One Head for Many Hats: Dual Monarchies and Personal Unions
When looking at medieval history it is easy to become confused with who ruled where, and when. This is because of the way feudal laws controlled the people and land. The feudal systems are confusing, and often do not fully represent the situations that occurred in the medieval world. Historians have tried to help people understand the medieval period by simplifying the feudal system, but this actually makes it more confusing for people trying to transition from casual knowledge to lay or scholarly knowledge of the medieval world.
Feudalism is taught as being the act of receiving land in exchange for military service. A knight or noble receives land from a king who is the land owner, and agrees to fight for the king in return. This is essentially how feudalism works, but it is mostly theoretical. There were only a few kingdoms in which feudalism actually existed on a large scale, and it only existed for brief moments. Strong kings were able to control their land in person, while weak kings were unable to actually receive their nobles service.
As history passed feudal land grants began to be held as dynastic inheritance. By the High Middle Ages, (the middle of the three medieval periods), feudalism was being hijacked by generational rulers. As fiefdoms were handed down from generation to generation they were collected in to the hands of the few. As the nobility became stronger they became less reliant on their lords and in many places overturned their lords.
In some places nobles were able to become kings. England, an independent Saxon kingdom, was conquered by the duke of Normandy. William the Conqueror was a vassal of the king of France in Normandy, but king in his own right in England. When in Normandy he was bound by the laws of France, but in England he was bound by the laws of England. Both territories were his, but they each had their own noble councils to advise the king, and to run the kingdom when he was not there.
Later English kings were able to collect much of France. The Angevin dynasty ruled large sections of France, and had client states in much of the rest of the country. King Henry II was the first Angevin king of England, but he intended to separate his holdings between his sons when he died. They fought each other for a time and eventually, while the empire mostly held together, some pieces collapsed into individual holdings. This example shows the fragility of personal unions in regards to territory.
Other kingdoms experienced personal unions as well. Denmark was unified with Norway and Sweden during the Kalmar Union. This was a result of kings being elected in Denmark and Sweden, while Norway had hereditary rulers. Denmark and Sweden generally had hereditary rulers elected, and Queen Margaret I of Denmark brought about the union of the three crowns through her son. This union lasted just over a hundred years, but Denmark and Norway remained unified for almost five hundred years.
Poland, Lithuania, and Transylvania were unified in a personal union under Stefan Bathory. Bathory was Voivode, a title similar to duke, of Transylvania when he was elected king of Poland, and then Lithuania. Each state still had it's own laws and customs, but their foreign policy was united. Bathory very nearly conquered Russia, but upon his death his kingdom was split apart.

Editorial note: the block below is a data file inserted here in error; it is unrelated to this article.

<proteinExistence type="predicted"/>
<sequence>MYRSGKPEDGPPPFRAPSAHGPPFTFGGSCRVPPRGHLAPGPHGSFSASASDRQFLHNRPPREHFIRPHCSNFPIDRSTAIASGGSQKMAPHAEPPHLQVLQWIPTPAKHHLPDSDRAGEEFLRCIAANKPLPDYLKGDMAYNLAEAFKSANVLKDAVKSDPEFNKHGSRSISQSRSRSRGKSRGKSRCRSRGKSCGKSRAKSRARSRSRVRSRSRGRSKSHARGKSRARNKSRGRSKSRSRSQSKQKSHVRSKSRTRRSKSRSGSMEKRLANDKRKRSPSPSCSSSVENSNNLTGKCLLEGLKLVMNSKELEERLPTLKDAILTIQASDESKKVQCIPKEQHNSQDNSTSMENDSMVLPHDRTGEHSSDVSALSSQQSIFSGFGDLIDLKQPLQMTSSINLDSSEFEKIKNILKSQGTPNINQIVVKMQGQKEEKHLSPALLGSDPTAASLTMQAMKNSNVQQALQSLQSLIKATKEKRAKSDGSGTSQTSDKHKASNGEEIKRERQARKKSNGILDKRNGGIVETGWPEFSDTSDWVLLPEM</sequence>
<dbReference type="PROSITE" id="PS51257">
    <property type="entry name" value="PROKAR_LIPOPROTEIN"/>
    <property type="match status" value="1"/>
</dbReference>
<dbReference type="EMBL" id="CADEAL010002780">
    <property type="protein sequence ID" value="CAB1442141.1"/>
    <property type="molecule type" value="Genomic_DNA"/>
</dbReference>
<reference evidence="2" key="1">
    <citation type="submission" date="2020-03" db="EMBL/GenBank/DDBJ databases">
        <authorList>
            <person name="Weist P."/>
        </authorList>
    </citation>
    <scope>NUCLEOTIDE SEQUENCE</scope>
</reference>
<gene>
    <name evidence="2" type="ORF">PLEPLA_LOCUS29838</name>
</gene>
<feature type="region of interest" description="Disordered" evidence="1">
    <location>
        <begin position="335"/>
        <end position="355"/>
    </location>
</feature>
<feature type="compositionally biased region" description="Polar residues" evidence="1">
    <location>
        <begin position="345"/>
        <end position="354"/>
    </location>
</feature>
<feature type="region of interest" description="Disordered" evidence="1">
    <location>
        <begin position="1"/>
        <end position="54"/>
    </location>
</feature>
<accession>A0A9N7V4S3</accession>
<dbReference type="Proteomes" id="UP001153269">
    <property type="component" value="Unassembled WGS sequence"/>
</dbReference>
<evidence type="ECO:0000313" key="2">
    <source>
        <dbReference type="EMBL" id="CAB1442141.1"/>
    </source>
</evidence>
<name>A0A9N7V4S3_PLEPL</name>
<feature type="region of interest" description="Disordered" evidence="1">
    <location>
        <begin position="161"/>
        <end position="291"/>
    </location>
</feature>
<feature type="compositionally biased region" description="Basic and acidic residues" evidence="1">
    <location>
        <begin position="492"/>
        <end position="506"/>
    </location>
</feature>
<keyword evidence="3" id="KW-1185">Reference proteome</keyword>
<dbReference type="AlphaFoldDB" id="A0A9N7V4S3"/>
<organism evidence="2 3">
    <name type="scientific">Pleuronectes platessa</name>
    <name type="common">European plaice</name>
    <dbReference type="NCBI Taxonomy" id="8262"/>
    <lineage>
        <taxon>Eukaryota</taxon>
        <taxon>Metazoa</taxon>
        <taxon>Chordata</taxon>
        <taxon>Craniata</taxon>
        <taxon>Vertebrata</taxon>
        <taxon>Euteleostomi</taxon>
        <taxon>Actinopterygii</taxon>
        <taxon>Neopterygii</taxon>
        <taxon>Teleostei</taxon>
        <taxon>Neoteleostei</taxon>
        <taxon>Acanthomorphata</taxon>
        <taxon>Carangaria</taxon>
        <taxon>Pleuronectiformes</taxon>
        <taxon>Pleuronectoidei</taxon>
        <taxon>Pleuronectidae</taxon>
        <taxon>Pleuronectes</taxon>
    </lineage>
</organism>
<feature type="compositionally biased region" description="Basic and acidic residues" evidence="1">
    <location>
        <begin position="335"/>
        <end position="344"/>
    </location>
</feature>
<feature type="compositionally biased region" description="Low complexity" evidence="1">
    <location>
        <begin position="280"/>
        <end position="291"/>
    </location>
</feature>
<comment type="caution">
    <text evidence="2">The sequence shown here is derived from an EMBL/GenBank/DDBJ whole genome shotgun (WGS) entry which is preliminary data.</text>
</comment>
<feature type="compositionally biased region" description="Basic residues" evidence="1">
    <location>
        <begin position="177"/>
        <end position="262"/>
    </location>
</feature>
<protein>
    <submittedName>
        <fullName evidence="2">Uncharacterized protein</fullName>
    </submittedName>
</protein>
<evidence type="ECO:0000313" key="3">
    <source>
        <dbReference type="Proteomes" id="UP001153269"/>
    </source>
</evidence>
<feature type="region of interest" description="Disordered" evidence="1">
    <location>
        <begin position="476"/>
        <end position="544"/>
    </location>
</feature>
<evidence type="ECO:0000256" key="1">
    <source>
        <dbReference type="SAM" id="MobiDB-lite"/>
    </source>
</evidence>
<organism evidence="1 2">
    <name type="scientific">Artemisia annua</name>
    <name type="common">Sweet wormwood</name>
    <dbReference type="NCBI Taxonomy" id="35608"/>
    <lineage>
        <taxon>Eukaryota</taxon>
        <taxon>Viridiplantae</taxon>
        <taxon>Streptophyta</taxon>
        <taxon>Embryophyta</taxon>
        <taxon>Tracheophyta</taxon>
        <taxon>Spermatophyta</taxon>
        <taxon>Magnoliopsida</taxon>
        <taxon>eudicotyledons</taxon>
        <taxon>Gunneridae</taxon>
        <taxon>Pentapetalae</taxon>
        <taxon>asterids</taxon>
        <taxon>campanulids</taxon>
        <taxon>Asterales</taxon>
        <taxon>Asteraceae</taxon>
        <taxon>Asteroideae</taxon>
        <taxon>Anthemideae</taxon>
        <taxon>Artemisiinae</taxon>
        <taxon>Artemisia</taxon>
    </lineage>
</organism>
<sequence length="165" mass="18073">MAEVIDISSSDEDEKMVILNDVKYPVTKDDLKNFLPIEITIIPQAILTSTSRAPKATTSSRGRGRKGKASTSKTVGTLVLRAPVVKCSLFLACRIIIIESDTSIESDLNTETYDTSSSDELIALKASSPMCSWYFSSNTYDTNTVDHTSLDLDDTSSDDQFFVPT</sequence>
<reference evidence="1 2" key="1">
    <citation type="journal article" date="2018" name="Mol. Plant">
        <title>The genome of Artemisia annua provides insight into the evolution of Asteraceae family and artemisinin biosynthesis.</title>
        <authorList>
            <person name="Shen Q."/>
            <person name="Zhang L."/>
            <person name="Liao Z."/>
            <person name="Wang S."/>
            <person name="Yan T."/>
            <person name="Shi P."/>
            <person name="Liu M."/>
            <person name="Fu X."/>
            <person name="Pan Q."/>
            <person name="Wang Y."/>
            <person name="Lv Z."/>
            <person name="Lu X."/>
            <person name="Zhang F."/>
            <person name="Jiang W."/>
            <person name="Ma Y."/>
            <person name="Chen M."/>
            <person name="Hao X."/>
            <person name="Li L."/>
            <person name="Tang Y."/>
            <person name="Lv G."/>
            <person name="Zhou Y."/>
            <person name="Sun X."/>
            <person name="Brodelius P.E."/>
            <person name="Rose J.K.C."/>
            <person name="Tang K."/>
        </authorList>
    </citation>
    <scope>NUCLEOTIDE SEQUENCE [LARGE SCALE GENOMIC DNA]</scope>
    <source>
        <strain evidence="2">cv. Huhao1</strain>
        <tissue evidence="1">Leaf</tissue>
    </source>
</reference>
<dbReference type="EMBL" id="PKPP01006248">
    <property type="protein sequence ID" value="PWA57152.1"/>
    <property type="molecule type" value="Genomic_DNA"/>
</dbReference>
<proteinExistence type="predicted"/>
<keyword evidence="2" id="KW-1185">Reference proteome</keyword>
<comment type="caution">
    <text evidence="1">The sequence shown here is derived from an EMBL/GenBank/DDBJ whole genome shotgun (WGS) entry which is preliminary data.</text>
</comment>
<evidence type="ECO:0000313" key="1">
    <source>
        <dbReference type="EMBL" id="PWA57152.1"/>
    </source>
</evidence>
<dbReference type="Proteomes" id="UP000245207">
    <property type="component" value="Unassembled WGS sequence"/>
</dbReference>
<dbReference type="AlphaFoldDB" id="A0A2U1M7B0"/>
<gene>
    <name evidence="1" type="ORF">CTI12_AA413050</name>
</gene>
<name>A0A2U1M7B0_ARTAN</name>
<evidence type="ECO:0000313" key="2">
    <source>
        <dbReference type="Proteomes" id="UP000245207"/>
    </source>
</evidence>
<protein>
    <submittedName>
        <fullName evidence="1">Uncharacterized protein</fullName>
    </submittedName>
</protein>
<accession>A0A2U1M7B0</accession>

Personal unions were meant to strengthen a ruling house rather than a kingdom. They weakened the feudal system and eventually led to it's collapse. Despite the strength of many personal unions, they fell apart because they failed to integrate the two societies, or make any lasting military or politic ties between the rulers territories.
Dual monarchy is when a king is king of two separate countries. It differs from personal union in that a Dual monarchy has one foreign policy making body. A king has two domestic councils to advise him for each country, but his army and foreign policy is dictated from a single council. There are two major dual monarchies that existed.
The Kingdom of Great Britain was a dual monarchy that occurred as a result of the unification of Scotland and England under Queen Anne. Scotland and England had been in personal union since the reign of James VI & I, but the two kingdoms diverged at the onset of the 18th century and appeared ready to break apart. Queen Anne united the countries and the newly united kingdoms became a European powerhouse.
The other dual monarchy was the dual monarchy of Austria-Hungary under Franz Joseph I. Austria and Hungary had been unified under the Hapsburg Empire, Holy Roman Empire, and Austrian Empire, but during the 19th century the Hungarians pushed for greater reform. Hungarian independence was stopped, but semi-independence was granted. Unlike the Kingdom of Great Britain, Austria-Hungary became a weak state and by 1900 was a mere satellite of the German Empire.
Dual monarchy unites the crowns, but it also unites the people. This made it a more efficient system than personal union and secured British dominance of the later 18th century.
One Head, Many Hats
Feudal structures led to dynastic inheritance. When the noble families of Europe began to actively breed to pass land to their children they created personal unions. Personal Unions made nobles that were capable of overturning their lords which destroyed feudalism. In some places this led to Dual-Monarchy and in others it led to absolute monarchy. The strongest lords of the medieval period were men who wore many hats on one head.